PFN, CSOs fault, want urgent review of CAMA
The Pentecostal Fellowship of Nigeria (PFN) has expressed reservations with certain provisions in the Company and Allied Matters Acts (CAMA) 2020 recently assented to by President Muhammadu Buhari.
Specifically, the body faulted Section 839(1) (a), (b), (C) in the Acts, arguing they run contrary to Section 6(6) and Section 36 of the Constitution of the Federal Republic of Nigeria.
In a statement yesterday by the National President of PFN, Dr Felix Omobude, the body said: “We believe that these provisions, among others, leave the door open to abuse, denial of fair hearing, arbitrariness and dubious use of power by the commission and/or its agents.”
It expressed concerns over the recourse to “the vague and nebulous phrase “public interest” as grounds for taking over a non-governmental organisation by the commission and/or its agents, contrary to Section 36 of the Constitution of the Federal Republic of Nigeria.
The PFN called on President Muhammadu Buhari and the National Assembly to repeal the “offensive parts in the legislation.”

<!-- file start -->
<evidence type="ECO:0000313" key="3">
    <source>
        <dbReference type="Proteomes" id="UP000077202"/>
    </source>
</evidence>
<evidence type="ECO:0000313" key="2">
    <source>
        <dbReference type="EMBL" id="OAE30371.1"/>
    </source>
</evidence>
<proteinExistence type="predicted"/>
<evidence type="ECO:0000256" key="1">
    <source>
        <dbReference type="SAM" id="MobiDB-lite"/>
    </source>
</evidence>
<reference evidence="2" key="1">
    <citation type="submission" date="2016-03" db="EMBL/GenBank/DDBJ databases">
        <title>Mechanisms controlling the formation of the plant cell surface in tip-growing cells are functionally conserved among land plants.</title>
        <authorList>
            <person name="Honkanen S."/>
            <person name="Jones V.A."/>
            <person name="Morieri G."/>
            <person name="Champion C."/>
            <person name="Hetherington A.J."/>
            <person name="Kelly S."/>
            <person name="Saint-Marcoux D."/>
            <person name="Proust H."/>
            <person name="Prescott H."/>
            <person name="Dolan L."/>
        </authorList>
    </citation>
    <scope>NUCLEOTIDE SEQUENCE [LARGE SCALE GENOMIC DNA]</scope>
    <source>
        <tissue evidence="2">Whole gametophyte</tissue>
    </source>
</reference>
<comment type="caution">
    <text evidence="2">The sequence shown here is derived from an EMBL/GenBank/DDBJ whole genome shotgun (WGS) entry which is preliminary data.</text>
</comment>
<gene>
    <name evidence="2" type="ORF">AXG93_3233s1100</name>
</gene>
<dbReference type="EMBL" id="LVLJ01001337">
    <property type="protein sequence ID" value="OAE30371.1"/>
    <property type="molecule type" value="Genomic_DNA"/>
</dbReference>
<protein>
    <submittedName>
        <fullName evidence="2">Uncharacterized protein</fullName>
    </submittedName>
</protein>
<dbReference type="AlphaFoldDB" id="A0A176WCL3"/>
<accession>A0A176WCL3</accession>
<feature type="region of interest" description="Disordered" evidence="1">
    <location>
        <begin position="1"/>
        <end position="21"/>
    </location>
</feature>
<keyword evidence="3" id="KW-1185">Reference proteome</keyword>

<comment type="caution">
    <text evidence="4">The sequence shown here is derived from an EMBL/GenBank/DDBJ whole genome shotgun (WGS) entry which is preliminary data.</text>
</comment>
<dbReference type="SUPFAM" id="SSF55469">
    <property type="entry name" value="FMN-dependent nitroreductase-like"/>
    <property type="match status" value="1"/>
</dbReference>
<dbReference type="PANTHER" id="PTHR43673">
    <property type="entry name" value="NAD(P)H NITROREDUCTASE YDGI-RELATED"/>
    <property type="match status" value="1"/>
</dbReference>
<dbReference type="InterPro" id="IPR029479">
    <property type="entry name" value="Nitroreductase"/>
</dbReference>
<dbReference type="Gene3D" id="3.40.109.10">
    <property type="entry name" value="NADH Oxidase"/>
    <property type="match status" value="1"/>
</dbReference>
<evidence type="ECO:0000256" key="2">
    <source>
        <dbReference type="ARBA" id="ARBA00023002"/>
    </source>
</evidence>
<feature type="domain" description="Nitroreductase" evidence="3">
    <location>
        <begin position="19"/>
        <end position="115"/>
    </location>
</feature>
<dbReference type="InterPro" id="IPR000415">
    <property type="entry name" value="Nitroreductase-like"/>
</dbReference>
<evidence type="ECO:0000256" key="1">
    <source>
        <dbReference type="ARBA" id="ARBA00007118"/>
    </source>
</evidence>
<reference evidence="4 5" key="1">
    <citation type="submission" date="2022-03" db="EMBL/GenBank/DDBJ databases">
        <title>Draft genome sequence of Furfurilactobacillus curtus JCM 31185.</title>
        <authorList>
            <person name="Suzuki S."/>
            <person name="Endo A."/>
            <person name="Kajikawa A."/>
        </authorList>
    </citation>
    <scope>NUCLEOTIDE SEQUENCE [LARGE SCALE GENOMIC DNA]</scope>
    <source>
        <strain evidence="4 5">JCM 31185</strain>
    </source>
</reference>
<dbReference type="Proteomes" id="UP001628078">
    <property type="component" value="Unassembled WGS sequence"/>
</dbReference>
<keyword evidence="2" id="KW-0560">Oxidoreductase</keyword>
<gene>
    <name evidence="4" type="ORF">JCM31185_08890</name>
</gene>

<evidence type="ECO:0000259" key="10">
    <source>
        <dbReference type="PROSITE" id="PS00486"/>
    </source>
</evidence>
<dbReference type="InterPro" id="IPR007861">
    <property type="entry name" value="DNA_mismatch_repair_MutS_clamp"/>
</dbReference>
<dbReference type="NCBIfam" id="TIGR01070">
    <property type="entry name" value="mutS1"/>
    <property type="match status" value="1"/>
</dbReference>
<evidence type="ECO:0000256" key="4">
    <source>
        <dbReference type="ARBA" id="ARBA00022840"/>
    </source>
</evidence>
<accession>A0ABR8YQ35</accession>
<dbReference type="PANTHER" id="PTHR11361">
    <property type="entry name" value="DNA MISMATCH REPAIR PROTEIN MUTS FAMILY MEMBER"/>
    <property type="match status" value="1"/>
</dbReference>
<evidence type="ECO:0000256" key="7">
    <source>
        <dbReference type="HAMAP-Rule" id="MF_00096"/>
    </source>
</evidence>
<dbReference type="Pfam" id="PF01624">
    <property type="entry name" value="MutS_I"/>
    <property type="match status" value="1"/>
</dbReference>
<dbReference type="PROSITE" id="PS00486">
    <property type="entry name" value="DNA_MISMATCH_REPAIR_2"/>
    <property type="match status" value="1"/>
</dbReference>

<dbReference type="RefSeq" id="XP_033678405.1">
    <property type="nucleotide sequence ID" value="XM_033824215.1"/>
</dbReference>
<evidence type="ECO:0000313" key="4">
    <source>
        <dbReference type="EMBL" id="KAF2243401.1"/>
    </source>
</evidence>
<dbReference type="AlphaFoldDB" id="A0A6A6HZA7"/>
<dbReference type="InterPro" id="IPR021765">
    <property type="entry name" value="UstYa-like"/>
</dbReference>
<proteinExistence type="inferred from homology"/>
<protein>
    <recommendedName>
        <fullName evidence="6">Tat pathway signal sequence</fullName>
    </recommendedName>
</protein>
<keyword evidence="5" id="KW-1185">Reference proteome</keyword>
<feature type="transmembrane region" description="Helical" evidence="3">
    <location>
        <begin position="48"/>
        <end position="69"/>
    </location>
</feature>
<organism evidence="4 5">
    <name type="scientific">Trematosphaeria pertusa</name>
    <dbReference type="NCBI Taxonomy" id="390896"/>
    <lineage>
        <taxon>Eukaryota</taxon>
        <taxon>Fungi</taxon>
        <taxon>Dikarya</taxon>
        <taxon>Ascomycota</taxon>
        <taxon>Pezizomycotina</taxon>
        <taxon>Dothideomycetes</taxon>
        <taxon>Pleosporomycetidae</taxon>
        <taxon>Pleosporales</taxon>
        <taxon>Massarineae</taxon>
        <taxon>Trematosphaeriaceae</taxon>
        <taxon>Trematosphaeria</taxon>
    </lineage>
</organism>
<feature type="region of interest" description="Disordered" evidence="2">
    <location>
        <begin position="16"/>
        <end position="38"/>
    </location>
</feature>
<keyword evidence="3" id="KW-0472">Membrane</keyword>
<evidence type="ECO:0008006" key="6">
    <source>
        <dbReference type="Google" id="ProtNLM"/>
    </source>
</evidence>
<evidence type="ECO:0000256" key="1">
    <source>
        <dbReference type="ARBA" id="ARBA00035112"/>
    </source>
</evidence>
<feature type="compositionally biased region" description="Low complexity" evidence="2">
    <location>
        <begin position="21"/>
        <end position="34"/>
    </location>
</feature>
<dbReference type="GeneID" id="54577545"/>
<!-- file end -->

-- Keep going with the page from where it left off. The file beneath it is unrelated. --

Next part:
MEANWHILE, a coalition of Civil Society Organisations (CSOs), under the banner of Action Group on Free Civic Space (AGFCS), also called on the Federal Government to urgently review the newly-introduced Act.
In a statement made available to The Guardian yesterday, the coalition expressed concerns about several provisions of the new law, which “hold enormous potential” to restrict the civic space.
Leading the 32 signatories to the statement are Victoria Ibezim-Ohaeri of Spaces For Change (S4C), Mr Okechukwu Nwanguma of Rule of Law and Accountability Advocacy Centre (RULAAC), Philip Jakpor of Corporate Accountability and Public Participation, and Emmanuel Ikule of NOPRIN Foundation.
The group, however, lauded the efforts of the Corporate Affairs Commission (CAC) at introducing legal reforms to ease the processes for running the affairs of corporate bodies and tackle corporate governance challenges.
While noting that the recent revision to CAMA was reminiscent of the prescriptions of the rested 2016 NGO Bill sponsored by Umar Jibril, which aimed to interfere with NGO assets, it argued that “the duplicity of roles and overlapping regulatory powers hamper the development of democratic processes by encouraging the waste of scarce public funds, weakening existing institutions and creating excessively complicated administrative procedures for law enforcement.”
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